The Ferrari 375 MM Scaglietti Coupe is a sexy dart of a sports car with a distinctively long nose that may have brought automotive overcompensation to a new level in 1953.
Now CMF, a new die-cast firm to me, delivers a beautifully sculpted and executed resin version of this rare sports car to the 1/18 scale market. CMF comes to us from Germany and, like most die-cast and resin car models, is made in China. Each of its models (mostly high-end and exotics) is created in limited runs of 300 cars, each hand-numbered. In the U.S. market the brand is sold by American-Excellence, which sent us our sample. Continue reading Die-cast: CMF’s Ferrari 375 MM Scaglietti Coupe→
Alfa Romeo only recently returned to the U.S. market, but it has been wowing Italians, and other European drivers with the lively nature of its sports cars for 105 years. Enzo Ferrari worked for Alfa and raced them. In fact, early Ferrari teams drove Alfas as part of Scuderia Ferrari.
In the 1930s its racing cars were among the best in the world known for their engine technology and handsome styling as evidenced by CMC’s beautiful 6C 1750 GS here in 1:18 scale.
Alfa’s naming convention was easy to understand, the 6C designation meaning the car had six cylinders, and Alfa’s was a straight 6, not a V. The first 6C was made in 1927. Vittorio Jano designed the new model to replace the older Alfa RL and RM models, basing the new 6C on Alfa’s P2 race car with a single overhead cam 1,487cc inline six creating 44 horsepower. In 1928 a double overhead cam version was launched and Alfa won the 1928 Mille Miglia, Italy’s legendary race over public roads.
The 1750 model that CMC produces followed in 1929 and was produced until 1933 and featured a top speed of 95 mph along with a flexing chassis. The GS, or Gran Sport, and Super Sport models used Alfa’s double overhead cam engines and continued the company’s racing success, some generating as much as 102 hp. In 1930 Alfa’s 6C won the Mille Miglia for the second time and then the Spa 24-Hour endurance race. Ultimately 2,635 of the 6C were made, but just 257 of the sportier GS models from 1930 to 1933. Continue reading Die-cast: CMC 1930 Alfa Romeo 6C→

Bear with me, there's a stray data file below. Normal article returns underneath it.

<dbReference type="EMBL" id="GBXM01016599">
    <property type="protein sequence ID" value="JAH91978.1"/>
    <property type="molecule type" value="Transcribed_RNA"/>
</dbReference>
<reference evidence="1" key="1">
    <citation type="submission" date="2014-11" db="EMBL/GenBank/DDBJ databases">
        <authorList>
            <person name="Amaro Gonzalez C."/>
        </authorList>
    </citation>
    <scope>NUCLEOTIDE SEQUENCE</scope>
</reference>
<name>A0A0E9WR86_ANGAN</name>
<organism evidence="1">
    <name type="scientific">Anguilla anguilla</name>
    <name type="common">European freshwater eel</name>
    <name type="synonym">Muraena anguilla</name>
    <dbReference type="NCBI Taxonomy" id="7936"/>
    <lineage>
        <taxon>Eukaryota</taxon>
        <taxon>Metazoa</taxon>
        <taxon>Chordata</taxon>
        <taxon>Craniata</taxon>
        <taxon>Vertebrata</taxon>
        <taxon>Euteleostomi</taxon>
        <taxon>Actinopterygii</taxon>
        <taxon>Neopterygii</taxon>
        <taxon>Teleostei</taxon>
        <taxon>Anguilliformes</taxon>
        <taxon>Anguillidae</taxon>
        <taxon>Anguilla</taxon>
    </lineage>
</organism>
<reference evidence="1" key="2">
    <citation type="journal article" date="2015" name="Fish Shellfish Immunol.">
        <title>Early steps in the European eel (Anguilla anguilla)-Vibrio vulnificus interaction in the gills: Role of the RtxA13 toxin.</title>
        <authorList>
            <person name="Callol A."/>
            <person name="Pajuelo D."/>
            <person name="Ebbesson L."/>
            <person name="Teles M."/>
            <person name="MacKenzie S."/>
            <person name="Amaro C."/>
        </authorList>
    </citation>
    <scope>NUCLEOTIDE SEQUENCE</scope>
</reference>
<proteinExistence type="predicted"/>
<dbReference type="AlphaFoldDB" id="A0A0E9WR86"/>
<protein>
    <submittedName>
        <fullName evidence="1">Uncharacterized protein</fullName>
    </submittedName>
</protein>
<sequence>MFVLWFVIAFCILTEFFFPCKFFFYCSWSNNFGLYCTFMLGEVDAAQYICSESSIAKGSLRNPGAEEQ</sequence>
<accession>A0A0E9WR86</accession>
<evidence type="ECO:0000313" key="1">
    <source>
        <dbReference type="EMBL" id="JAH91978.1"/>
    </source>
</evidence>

Art Deco Alfa Romeo 8C delivers museum-quality look, details
The automotive Art Deco era, where sleek streamlined profiles and styling flare were at their peak left us an astounding number of quirky, yet beautiful cars.
European makers were at the forefront of such styling in the 1930s with the likes of Bugatti, Delahey and Alfa Romeo wowing the wealthy aristocracy of the day. One such beauty was the Alfa Romeo 8C, a sports coupe that seemed hell bent on performance.
Now CMC brings its prestigious moniker and die-cast model skills to the Alfa 8C 2900B Speciale Touring Coupe. It’s a recipe for a deliciously lavish 1:18 scale model.
Vittorio Jano was famous for his engines at Alfa Romeo before Enzo Ferarri lured him away to help create powerplants for the red racers that made Ferraris into an icon. But in the 1920s Jano created his first straight-eight cylinder engine for Alfa Romeo and then the P3 single-seater that was a constant winner in Formula 1 during the 1930s.
Yet in the 1930s racing was only a part of the Alfa story. The Italian car maker was cranking out beautiful road cars too, their bodies being built by the finest coachbuilders of the day and featuring radical sweeping designs. The 2900B Special Touring Coupe is but one.
The 2900 was designed first and foremost to compete in the Mille Miglia, the most important road race in Italy, winning in 1936 and ’37. In all Alfa won four Mille Miglia. But by the end of the decade the 2900 was also a fine coupe and roadster with a sexy body created by couch builder Carrozzeria Touring. Continue reading Die-cast: CMC 1938 Alfa 8C 2900B Speciale Touring Coupe→
CMC recreates a legend with 1931 Mille Miglia-winning Mercedes SSKL
Legends have made auto racing though the years and Germany’s CMC delivers three-in-one with its latest die-cast model, the 1931 Mille Miglia-winning Mercedes-Benz SSKL. The Mille Miglia, a 1,000-mile race up and down Italy’s country roads from 1927-57 was the ultimate endurance race of the day. Mercedes itself began building its racing reputation at that same time. Couple those facts with that of legendary Rudolf Caracciola (Real first name was Otto; he was German) driving the SSKL (the White Elephant) to victory in the 1931 race, and you have the triple wammy of fame, an iconic brand and racing history. Continue reading Die-cast car: CMC 1931 Mercedes-Benz SSKL→